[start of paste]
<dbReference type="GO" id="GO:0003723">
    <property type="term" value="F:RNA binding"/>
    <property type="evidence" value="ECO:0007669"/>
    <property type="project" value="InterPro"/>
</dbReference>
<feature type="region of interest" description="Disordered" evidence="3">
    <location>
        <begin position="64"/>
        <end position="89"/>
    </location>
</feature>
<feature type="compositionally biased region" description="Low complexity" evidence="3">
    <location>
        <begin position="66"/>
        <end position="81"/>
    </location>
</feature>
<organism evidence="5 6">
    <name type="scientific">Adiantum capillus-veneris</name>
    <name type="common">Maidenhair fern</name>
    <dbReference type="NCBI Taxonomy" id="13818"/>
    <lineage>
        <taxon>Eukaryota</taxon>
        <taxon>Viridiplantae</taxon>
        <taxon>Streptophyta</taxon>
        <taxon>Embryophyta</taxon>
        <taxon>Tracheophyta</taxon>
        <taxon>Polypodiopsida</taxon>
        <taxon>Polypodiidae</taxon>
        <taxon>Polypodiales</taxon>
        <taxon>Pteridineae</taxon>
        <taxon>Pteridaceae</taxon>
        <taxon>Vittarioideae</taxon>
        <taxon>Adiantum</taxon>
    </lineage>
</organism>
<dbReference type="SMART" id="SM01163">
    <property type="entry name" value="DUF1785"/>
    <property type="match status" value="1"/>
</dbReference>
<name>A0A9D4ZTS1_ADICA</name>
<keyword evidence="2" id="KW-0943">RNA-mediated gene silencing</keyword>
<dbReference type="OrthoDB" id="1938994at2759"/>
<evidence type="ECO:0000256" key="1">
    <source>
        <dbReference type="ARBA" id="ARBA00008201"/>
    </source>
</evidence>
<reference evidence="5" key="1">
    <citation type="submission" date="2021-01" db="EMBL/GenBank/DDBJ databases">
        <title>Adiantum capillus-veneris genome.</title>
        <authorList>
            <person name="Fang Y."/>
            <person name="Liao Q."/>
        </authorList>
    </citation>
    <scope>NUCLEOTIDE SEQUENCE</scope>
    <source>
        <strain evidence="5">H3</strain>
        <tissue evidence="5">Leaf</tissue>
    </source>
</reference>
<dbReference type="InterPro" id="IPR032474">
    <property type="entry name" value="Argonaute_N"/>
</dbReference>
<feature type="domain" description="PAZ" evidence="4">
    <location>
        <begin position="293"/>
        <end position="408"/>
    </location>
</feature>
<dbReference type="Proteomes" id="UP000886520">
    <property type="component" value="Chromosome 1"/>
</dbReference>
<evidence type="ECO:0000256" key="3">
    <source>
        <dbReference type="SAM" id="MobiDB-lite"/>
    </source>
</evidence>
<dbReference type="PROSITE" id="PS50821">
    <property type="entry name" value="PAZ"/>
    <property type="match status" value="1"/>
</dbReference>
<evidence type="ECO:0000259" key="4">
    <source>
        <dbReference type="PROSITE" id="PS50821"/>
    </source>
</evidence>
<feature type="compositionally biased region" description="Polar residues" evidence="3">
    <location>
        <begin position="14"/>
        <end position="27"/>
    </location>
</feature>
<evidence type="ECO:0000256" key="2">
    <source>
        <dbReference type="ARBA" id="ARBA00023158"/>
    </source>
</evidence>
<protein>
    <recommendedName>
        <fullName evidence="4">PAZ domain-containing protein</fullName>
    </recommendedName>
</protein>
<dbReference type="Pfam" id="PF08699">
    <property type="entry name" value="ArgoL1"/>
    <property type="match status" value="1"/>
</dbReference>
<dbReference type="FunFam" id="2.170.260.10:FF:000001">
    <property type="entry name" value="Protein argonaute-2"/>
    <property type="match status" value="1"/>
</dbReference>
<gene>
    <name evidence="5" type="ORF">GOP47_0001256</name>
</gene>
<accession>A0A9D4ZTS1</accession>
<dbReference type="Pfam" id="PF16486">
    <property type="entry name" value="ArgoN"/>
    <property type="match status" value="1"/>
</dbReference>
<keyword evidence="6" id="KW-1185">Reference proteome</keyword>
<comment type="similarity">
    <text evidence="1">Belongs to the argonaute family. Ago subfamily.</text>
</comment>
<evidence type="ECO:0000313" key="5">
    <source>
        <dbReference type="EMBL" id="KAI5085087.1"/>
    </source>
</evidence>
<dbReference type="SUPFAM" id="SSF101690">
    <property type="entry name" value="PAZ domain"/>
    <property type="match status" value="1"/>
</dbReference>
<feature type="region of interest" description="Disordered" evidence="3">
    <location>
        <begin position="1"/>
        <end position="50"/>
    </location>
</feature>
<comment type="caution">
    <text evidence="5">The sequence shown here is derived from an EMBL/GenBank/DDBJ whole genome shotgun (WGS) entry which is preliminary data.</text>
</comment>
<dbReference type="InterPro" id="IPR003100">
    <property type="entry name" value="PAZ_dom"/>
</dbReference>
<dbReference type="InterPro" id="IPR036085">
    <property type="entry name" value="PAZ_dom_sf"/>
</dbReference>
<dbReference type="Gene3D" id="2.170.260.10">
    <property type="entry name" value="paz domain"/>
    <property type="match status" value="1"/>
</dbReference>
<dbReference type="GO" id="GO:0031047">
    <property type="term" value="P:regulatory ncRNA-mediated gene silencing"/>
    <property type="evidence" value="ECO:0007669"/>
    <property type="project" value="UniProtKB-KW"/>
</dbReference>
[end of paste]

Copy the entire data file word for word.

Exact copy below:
<dbReference type="GO" id="GO:0003723">
    <property type="term" value="F:RNA binding"/>
    <property type="evidence" value="ECO:0007669"/>
    <property type="project" value="InterPro"/>
</dbReference>
<feature type="region of interest" description="Disordered" evidence="3">
    <location>
        <begin position="64"/>
        <end position="89"/>
    </location>
</feature>
<feature type="compositionally biased region" description="Low complexity" evidence="3">
    <location>
        <begin position="66"/>
        <end position="81"/>
    </location>
</feature>
<organism evidence="5 6">
    <name type="scientific">Adiantum capillus-veneris</name>
    <name type="common">Maidenhair fern</name>
    <dbReference type="NCBI Taxonomy" id="13818"/>
    <lineage>
        <taxon>Eukaryota</taxon>
        <taxon>Viridiplantae</taxon>
        <taxon>Streptophyta</taxon>
        <taxon>Embryophyta</taxon>
        <taxon>Tracheophyta</taxon>
        <taxon>Polypodiopsida</taxon>
        <taxon>Polypodiidae</taxon>
        <taxon>Polypodiales</taxon>
        <taxon>Pteridineae</taxon>
        <taxon>Pteridaceae</taxon>
        <taxon>Vittarioideae</taxon>
        <taxon>Adiantum</taxon>
    </lineage>
</organism>
<dbReference type="SMART" id="SM01163">
    <property type="entry name" value="DUF1785"/>
    <property type="match status" value="1"/>
</dbReference>
<name>A0A9D4ZTS1_ADICA</name>
<keyword evidence="2" id="KW-0943">RNA-mediated gene silencing</keyword>
<dbReference type="OrthoDB" id="1938994at2759"/>
<evidence type="ECO:0000256" key="1">
    <source>
        <dbReference type="ARBA" id="ARBA00008201"/>
    </source>
</evidence>
<reference evidence="5" key="1">
    <citation type="submission" date="2021-01" db="EMBL/GenBank/DDBJ databases">
        <title>Adiantum capillus-veneris genome.</title>
        <authorList>
            <person name="Fang Y."/>
            <person name="Liao Q."/>
        </authorList>
    </citation>
    <scope>NUCLEOTIDE SEQUENCE</scope>
    <source>
        <strain evidence="5">H3</strain>
        <tissue evidence="5">Leaf</tissue>
    </source>
</reference>
<dbReference type="InterPro" id="IPR032474">
    <property type="entry name" value="Argonaute_N"/>
</dbReference>
<feature type="domain" description="PAZ" evidence="4">
    <location>
        <begin position="293"/>
        <end position="408"/>
    </location>
</feature>
<dbReference type="Proteomes" id="UP000886520">
    <property type="component" value="Chromosome 1"/>
</dbReference>
<evidence type="ECO:0000256" key="3">
    <source>
        <dbReference type="SAM" id="MobiDB-lite"/>
    </source>
</evidence>
<dbReference type="PROSITE" id="PS50821">
    <property type="entry name" value="PAZ"/>
    <property type="match status" value="1"/>
</dbReference>
<evidence type="ECO:0000259" key="4">
    <source>
        <dbReference type="PROSITE" id="PS50821"/>
    </source>
</evidence>
<feature type="compositionally biased region" description="Polar residues" evidence="3">
    <location>
        <begin position="14"/>
        <end position="27"/>
    </location>
</feature>
<evidence type="ECO:0000256" key="2">
    <source>
        <dbReference type="ARBA" id="ARBA00023158"/>
    </source>
</evidence>
<protein>
    <recommendedName>
        <fullName evidence="4">PAZ domain-containing protein</fullName>
    </recommendedName>
</protein>
<dbReference type="Pfam" id="PF08699">
    <property type="entry name" value="ArgoL1"/>
    <property type="match status" value="1"/>
</dbReference>
<dbReference type="FunFam" id="2.170.260.10:FF:000001">
    <property type="entry name" value="Protein argonaute-2"/>
    <property type="match status" value="1"/>
</dbReference>
<gene>
    <name evidence="5" type="ORF">GOP47_0001256</name>
</gene>
<accession>A0A9D4ZTS1</accession>
<dbReference type="Pfam" id="PF16486">
    <property type="entry name" value="ArgoN"/>
    <property type="match status" value="1"/>
</dbReference>
<keyword evidence="6" id="KW-1185">Reference proteome</keyword>
<comment type="similarity">
    <text evidence="1">Belongs to the argonaute family. Ago subfamily.</text>
</comment>
<evidence type="ECO:0000313" key="5">
    <source>
        <dbReference type="EMBL" id="KAI5085087.1"/>
    </source>
</evidence>
<dbReference type="SUPFAM" id="SSF101690">
    <property type="entry name" value="PAZ domain"/>
    <property type="match status" value="1"/>
</dbReference>
<feature type="region of interest" description="Disordered" evidence="3">
    <location>
        <begin position="1"/>
        <end position="50"/>
    </location>
</feature>
<comment type="caution">
    <text evidence="5">The sequence shown here is derived from an EMBL/GenBank/DDBJ whole genome shotgun (WGS) entry which is preliminary data.</text>
</comment>
<dbReference type="InterPro" id="IPR003100">
    <property type="entry name" value="PAZ_dom"/>
</dbReference>
<dbReference type="InterPro" id="IPR036085">
    <property type="entry name" value="PAZ_dom_sf"/>
</dbReference>
<dbReference type="Gene3D" id="2.170.260.10">
    <property type="entry name" value="paz domain"/>
    <property type="match status" value="1"/>
</dbReference>
<dbReference type="GO" id="GO:0031047">
    <property type="term" value="P:regulatory ncRNA-mediated gene silencing"/>
    <property type="evidence" value="ECO:0007669"/>
    <property type="project" value="UniProtKB-KW"/>
</dbReference>